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The Art of Ukrainian Wedding Bread
Essay by Tasha Lowe-Newsome
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The Art of Ukrainian Wedding Bread
By Tasha Lowe-Newsome
Wedding bread is common to Slavic countries, but it is an art form in Ukraine, where it is recorded as far back as the eleventh century.
Traditional korovai has stringent baking requirements. The dough must be mixed, kneaded, and decorated by seven happily married women with children. Widows or divorcees need not apply. Ideally, they wear traditionally embroidered vyshyvanka (shirts) and their red wedding belts. They begin work with a prayer. Often, a priest blesses the loaves before a happily (happily!) married man puts them into the oven.
The bread, a variation on brioche, typically includes evaporated milk, sugar, wheat flour, butter, eggs, vanilla … and holy water. Regional and family variations abound, but all are packed with yeast, for folklore holds the higher the bread the better the marriage. Fallen or cracked loaves are ill omens.
The loaves are decorated with symbols deeply rooted in Ukrainian culture. Birds represent the couple (bride with furled wings, groom’s wings outstretched), flowers for beauty, wheat for prosperity, pinecones for fertility, grapes for wealth, braids for the entwining of the couple’s families. A wreath of periwinkle for fidelity and eternal love is often wrapped around the base. The decorations are made with “dead” or yeast-less dough.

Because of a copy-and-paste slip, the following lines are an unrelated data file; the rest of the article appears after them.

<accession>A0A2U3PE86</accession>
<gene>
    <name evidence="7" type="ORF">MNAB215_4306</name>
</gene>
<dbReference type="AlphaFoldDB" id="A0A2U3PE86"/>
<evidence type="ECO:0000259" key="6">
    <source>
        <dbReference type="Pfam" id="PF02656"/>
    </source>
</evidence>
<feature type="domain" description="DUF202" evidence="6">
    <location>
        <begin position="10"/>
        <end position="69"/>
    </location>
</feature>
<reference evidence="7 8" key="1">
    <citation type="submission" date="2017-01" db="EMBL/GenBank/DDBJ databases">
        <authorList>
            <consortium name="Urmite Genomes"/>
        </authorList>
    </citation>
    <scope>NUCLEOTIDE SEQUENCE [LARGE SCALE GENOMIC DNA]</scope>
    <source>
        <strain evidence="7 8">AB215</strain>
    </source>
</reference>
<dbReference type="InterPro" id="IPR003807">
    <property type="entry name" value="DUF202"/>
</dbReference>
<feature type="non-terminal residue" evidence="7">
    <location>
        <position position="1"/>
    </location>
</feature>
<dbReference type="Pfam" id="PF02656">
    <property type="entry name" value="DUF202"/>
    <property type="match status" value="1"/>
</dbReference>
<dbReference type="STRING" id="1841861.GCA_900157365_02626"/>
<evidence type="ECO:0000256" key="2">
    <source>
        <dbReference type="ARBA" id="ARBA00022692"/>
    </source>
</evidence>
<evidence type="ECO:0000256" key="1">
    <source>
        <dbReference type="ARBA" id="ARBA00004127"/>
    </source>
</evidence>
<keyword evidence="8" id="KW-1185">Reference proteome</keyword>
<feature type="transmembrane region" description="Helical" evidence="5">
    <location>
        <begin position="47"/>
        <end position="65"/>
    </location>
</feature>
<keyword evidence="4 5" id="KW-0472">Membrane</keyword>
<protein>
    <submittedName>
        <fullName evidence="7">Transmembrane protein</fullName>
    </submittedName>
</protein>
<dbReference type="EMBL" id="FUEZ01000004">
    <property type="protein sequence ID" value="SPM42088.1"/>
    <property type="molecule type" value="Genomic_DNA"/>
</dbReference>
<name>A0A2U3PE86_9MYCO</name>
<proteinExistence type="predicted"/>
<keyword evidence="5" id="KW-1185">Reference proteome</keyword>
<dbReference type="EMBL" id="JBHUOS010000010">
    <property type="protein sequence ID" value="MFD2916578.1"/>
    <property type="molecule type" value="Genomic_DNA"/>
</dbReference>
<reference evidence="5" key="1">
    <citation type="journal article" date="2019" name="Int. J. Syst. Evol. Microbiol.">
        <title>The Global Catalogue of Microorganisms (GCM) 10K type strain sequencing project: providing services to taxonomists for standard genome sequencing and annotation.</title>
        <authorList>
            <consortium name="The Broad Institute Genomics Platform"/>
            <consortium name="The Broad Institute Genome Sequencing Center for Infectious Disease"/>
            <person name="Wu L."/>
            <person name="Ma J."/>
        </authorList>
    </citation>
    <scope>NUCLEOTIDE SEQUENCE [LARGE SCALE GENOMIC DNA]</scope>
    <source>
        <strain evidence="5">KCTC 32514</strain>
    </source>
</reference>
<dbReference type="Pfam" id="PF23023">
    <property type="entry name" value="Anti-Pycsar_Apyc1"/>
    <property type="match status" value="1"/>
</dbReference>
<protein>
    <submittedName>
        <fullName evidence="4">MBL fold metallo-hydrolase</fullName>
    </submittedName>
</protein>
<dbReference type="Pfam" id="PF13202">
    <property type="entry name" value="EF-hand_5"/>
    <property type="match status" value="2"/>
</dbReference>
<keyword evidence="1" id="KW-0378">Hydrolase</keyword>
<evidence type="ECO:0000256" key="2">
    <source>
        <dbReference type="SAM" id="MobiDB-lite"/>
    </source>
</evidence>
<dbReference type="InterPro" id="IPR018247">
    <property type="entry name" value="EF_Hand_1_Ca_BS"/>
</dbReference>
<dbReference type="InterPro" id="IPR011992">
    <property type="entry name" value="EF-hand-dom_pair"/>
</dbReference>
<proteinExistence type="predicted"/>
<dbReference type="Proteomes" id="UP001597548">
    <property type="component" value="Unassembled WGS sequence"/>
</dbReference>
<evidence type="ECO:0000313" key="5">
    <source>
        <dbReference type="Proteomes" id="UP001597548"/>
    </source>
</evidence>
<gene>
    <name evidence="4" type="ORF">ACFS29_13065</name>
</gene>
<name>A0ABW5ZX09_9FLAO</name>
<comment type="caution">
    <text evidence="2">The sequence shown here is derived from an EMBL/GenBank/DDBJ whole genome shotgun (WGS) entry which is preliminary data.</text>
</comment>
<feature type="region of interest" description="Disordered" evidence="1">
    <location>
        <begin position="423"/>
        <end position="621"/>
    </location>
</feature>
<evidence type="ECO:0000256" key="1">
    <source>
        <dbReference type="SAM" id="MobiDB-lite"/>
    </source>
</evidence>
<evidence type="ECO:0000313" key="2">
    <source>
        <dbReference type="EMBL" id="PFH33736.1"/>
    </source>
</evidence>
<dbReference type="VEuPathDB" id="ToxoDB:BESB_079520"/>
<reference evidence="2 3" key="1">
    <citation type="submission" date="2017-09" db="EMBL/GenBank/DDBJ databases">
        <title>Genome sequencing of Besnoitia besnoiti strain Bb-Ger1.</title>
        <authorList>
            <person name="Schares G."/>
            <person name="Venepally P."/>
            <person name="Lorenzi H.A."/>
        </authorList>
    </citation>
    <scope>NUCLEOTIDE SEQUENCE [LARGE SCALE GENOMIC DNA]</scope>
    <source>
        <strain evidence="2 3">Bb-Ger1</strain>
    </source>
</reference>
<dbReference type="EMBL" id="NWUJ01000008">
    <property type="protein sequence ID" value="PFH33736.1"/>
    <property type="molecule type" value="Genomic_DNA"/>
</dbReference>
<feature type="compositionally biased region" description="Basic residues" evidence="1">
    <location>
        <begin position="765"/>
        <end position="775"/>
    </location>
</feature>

Greeting Bread, a single, undecorated loaf, with space for a small bowl of salt at the top, is baked along with the korovai. The newlyweds are met at the reception by their parents with the greeting bread. The couple eats a piece of the bread dipped in salt as recognition of hardships that will inevitably come. A second piece is washed down with wine to denote the celebrations that are also ahead. This is an occasion for the machatunim (in-laws) to impart their wisdom for negotiating married life.
During the wedding ceremony, the korovai is placed on the altar or held by a trusted elder. At the reception the korovai is the centerpiece. Once the festivities conclude the korovai is shared with guests and musicians. The couple pulls off the first pieces. Superstition says the person with the larger piece will “rule the house.”
These days it is hard to find seven happily married women with the time or skills to bake bread. Modern korovai are baked in specialty bakeries, like Kyivkhlib, Ukraine’s largest producer of sweet bread. In another modern twist, Nazarii and Mariya Napora, a married couple, bake korovai professionally in Lviv.
The historic ideal holds that a couple’s korovai is a once in a lifetime treat, but now national pride encourages the celebration of birthdays, anniversaries, and graduations with scaled-down versions of decorated breads. A piece for everyone, all the time.
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